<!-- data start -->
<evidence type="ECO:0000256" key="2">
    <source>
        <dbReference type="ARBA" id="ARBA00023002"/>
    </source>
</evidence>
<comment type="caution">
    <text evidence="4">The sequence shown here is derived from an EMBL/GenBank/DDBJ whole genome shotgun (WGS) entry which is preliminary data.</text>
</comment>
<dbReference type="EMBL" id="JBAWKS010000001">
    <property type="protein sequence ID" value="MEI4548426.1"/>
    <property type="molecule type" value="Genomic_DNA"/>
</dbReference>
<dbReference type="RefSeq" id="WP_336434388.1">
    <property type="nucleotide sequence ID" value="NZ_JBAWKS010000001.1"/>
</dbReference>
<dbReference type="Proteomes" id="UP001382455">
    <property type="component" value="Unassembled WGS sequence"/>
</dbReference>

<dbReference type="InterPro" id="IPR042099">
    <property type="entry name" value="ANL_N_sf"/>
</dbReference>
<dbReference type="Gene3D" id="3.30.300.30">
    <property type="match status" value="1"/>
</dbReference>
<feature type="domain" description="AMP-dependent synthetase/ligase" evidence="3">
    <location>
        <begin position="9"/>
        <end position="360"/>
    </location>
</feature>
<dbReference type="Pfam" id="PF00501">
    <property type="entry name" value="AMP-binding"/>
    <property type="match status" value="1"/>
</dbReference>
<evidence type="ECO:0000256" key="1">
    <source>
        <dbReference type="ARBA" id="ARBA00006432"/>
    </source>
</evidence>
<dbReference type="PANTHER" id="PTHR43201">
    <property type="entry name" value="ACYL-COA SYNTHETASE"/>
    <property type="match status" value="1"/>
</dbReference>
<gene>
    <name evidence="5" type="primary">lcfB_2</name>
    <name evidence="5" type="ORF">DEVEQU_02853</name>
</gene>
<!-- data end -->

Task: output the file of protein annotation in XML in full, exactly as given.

<evidence type="ECO:0000256" key="2">
    <source>
        <dbReference type="ARBA" id="ARBA00023002"/>
    </source>
</evidence>
<comment type="caution">
    <text evidence="4">The sequence shown here is derived from an EMBL/GenBank/DDBJ whole genome shotgun (WGS) entry which is preliminary data.</text>
</comment>
<dbReference type="EMBL" id="JBAWKS010000001">
    <property type="protein sequence ID" value="MEI4548426.1"/>
    <property type="molecule type" value="Genomic_DNA"/>
</dbReference>
<dbReference type="RefSeq" id="WP_336434388.1">
    <property type="nucleotide sequence ID" value="NZ_JBAWKS010000001.1"/>
</dbReference>
<dbReference type="Proteomes" id="UP001382455">
    <property type="component" value="Unassembled WGS sequence"/>
</dbReference>

<dbReference type="InterPro" id="IPR042099">
    <property type="entry name" value="ANL_N_sf"/>
</dbReference>
<dbReference type="Gene3D" id="3.30.300.30">
    <property type="match status" value="1"/>
</dbReference>
<feature type="domain" description="AMP-dependent synthetase/ligase" evidence="3">
    <location>
        <begin position="9"/>
        <end position="360"/>
    </location>
</feature>
<dbReference type="Pfam" id="PF00501">
    <property type="entry name" value="AMP-binding"/>
    <property type="match status" value="1"/>
</dbReference>
<evidence type="ECO:0000256" key="1">
    <source>
        <dbReference type="ARBA" id="ARBA00006432"/>
    </source>
</evidence>
<dbReference type="PANTHER" id="PTHR43201">
    <property type="entry name" value="ACYL-COA SYNTHETASE"/>
    <property type="match status" value="1"/>
</dbReference>
<gene>
    <name evidence="5" type="primary">lcfB_2</name>
    <name evidence="5" type="ORF">DEVEQU_02853</name>
</gene>